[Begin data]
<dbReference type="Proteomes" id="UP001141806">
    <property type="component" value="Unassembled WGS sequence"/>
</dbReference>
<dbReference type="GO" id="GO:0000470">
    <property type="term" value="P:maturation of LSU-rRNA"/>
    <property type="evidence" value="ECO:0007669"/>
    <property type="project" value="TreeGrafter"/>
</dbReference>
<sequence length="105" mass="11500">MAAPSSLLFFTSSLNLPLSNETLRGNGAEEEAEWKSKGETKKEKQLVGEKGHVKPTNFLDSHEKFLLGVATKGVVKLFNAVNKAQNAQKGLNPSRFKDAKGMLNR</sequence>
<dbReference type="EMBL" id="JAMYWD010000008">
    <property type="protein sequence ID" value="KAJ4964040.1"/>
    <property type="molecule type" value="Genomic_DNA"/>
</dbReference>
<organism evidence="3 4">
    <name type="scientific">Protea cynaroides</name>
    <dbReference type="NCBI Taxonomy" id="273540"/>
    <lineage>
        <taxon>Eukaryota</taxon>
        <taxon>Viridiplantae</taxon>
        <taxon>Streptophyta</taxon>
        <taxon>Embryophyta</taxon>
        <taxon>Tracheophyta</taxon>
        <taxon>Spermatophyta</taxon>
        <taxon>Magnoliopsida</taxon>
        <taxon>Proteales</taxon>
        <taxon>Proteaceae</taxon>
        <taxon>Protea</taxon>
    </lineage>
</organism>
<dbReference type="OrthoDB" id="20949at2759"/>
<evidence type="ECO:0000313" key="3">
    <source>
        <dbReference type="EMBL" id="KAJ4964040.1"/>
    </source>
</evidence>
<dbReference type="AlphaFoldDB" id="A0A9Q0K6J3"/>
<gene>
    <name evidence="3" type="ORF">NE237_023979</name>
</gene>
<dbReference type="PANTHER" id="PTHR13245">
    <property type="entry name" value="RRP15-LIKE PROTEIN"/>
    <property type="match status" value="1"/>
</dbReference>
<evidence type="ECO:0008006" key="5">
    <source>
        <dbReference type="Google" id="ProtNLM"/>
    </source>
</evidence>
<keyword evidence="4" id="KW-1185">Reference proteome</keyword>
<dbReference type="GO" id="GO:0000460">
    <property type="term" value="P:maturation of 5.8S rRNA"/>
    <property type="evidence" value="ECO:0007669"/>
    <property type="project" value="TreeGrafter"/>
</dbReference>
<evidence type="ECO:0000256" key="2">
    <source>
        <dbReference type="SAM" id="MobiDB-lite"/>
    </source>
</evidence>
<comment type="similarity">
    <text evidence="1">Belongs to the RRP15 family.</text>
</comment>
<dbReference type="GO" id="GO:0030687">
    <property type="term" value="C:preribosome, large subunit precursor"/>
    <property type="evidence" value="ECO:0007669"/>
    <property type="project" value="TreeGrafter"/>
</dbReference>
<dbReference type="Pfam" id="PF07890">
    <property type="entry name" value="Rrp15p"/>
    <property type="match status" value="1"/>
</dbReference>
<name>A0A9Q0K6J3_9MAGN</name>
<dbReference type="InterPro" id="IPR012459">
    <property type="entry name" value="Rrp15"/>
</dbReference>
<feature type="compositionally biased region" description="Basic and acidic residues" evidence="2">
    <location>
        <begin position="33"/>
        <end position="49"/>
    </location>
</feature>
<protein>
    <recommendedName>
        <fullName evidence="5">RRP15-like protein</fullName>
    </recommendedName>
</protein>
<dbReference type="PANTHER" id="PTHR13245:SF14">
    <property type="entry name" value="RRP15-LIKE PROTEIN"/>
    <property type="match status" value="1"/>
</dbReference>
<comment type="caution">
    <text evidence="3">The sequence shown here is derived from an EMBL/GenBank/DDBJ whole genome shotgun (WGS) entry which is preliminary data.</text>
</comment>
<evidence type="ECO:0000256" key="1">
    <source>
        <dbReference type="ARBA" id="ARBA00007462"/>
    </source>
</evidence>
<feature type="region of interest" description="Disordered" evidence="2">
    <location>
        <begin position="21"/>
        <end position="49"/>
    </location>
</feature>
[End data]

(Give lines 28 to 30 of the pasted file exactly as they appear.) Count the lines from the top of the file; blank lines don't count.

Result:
    </lineage>
</organism>
<dbReference type="OrthoDB" id="20949at2759"/>